A month after New York City Mayor Bill de Blasio blasted charter schools for focusing too heavily on test prep and excluding high-need students, he dropped by KIPP Infinity Middle School for a photo-op with students and the co-founder of one of the country’s largest charter networks.

The mayor did not directly address his earlier comments during the visit, but watched and praised a 17-minute math lesson taught by Jeff Li Thursday afternoon.

“I think it’s really exciting the way you’re leading this classroom,” de Blasio told Li in front of 29 eighth-graders and a handful of KIPP officials, including co-founder David Levin.

The photo-op, orchestrated on the first day of class at the city’s traditional district schools, contrasted sharply with de Blasio’s comments last month criticizing charter schools for emphasizing test prep.

“If that’s where they put a lot of their time and energy, of course it could yield better test scores. But we don’t think that’s good educational policy,” he said in August. “We do not believe in a test-prep heavy model, we do not believe in excluding students with special needs and who are English Language Learners.”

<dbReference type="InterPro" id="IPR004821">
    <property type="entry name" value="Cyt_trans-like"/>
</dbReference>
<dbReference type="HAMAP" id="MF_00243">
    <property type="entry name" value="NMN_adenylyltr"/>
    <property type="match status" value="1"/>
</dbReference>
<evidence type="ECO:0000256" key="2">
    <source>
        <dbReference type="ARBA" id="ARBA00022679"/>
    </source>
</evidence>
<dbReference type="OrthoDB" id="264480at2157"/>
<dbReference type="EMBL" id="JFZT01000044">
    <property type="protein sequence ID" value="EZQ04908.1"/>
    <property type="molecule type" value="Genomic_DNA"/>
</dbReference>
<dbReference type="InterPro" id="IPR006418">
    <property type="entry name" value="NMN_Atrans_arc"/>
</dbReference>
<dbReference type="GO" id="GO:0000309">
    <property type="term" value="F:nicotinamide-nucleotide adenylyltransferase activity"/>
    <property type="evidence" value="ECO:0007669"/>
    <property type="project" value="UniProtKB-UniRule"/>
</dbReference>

Predictably, those comments infuriated the charter school community, which argued de Blasio was trying to have it both ways: Celebrating the city’s test scores, while claiming charter school increases were due to an unhealthy obsession with standardized tests.

Mayor Bill de Blasio watched a math lesson at KIPP Infinity Middle School
PHOTO: Alex Zimmerman
Mayor Bill de Blasio watched a math lesson at KIPP Infinity Middle School

That backdrop went unaddressed at today’s charter school visit, though at a morning press conference, he lauded the city’s partnership with the charter network, noting the visit is “just an indication of the fact that there’s plenty of ways that we can work together.”

During de Blasio’s appearance at the school, KIPP officials didn’t miss the opportunity to tout their test scores to the small group of reporters who tagged along. On the most recent state tests, 74 percent of KIPP Infinity Middle School students were proficient in math, and 54 percent were proficient in reading, they said, significantly higher than citywide averages.

School leaders also pointed out that the Manhattan school has a greater proportion of students with disabilities — 25 percent, compared to the nearly 19 percent average in schools citywide.

Asked about de Blasio’s comments last month in the context of this afternoon’s visit, Glenn Davis, assistant principal of Infinity Middle School, said, “Excellent teaching gets excellent results no matter what stats you’re talking about.”

As for test prep? “It’s not the main focus at KIPP.”